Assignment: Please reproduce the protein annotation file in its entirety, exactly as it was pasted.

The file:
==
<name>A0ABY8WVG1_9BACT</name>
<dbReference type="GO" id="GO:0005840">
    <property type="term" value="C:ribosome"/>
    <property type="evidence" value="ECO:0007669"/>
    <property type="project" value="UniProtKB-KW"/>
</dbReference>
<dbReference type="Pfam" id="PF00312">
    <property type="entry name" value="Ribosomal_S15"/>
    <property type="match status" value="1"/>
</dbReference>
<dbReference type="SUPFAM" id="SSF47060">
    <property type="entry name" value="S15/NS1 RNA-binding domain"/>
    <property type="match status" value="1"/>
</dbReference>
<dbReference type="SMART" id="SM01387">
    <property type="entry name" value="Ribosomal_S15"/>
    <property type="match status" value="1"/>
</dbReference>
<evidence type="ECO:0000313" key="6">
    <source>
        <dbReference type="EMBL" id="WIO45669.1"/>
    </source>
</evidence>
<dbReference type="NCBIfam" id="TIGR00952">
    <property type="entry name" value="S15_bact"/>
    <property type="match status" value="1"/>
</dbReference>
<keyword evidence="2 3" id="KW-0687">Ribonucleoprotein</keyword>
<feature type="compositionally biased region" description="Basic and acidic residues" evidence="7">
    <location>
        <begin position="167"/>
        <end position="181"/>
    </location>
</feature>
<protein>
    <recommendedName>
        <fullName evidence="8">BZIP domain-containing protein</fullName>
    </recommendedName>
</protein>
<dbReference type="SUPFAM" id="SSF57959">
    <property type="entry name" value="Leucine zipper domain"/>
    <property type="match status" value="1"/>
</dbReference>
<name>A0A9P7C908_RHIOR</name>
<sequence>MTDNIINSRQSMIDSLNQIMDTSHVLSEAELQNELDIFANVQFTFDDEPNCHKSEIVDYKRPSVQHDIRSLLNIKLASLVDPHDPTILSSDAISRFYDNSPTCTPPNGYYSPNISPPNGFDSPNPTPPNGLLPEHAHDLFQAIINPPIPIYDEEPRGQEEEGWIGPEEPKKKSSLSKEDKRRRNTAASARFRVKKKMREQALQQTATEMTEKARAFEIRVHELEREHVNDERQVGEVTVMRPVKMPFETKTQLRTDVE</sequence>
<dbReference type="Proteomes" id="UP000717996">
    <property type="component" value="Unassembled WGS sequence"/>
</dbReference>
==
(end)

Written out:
<name>A0ABY8WVG1_9BACT</name>
<dbReference type="GO" id="GO:0005840">
    <property type="term" value="C:ribosome"/>
    <property type="evidence" value="ECO:0007669"/>
    <property type="project" value="UniProtKB-KW"/>
</dbReference>
<dbReference type="Pfam" id="PF00312">
    <property type="entry name" value="Ribosomal_S15"/>
    <property type="match status" value="1"/>
</dbReference>
<dbReference type="SUPFAM" id="SSF47060">
    <property type="entry name" value="S15/NS1 RNA-binding domain"/>
    <property type="match status" value="1"/>
</dbReference>
<dbReference type="SMART" id="SM01387">
    <property type="entry name" value="Ribosomal_S15"/>
    <property type="match status" value="1"/>
</dbReference>
<evidence type="ECO:0000313" key="6">
    <source>
        <dbReference type="EMBL" id="WIO45669.1"/>
    </source>
</evidence>
<dbReference type="NCBIfam" id="TIGR00952">
    <property type="entry name" value="S15_bact"/>
    <property type="match status" value="1"/>
</dbReference>
<keyword evidence="2 3" id="KW-0687">Ribonucleoprotein</keyword>
<feature type="compositionally biased region" description="Basic and acidic residues" evidence="7">
    <location>
        <begin position="167"/>
        <end position="181"/>
    </location>
</feature>
<protein>
    <recommendedName>
        <fullName evidence="8">BZIP domain-containing protein</fullName>
    </recommendedName>
</protein>
<dbReference type="SUPFAM" id="SSF57959">
    <property type="entry name" value="Leucine zipper domain"/>
    <property type="match status" value="1"/>
</dbReference>
<name>A0A9P7C908_RHIOR</name>
<sequence>MTDNIINSRQSMIDSLNQIMDTSHVLSEAELQNELDIFANVQFTFDDEPNCHKSEIVDYKRPSVQHDIRSLLNIKLASLVDPHDPTILSSDAISRFYDNSPTCTPPNGYYSPNISPPNGFDSPNPTPPNGLLPEHAHDLFQAIINPPIPIYDEEPRGQEEEGWIGPEEPKKKSSLSKEDKRRRNTAASARFRVKKKMREQALQQTATEMTEKARAFEIRVHELEREHVNDERQVGEVTVMRPVKMPFETKTQLRTDVE</sequence>
<dbReference type="Proteomes" id="UP000717996">
    <property type="component" value="Unassembled WGS sequence"/>
</dbReference>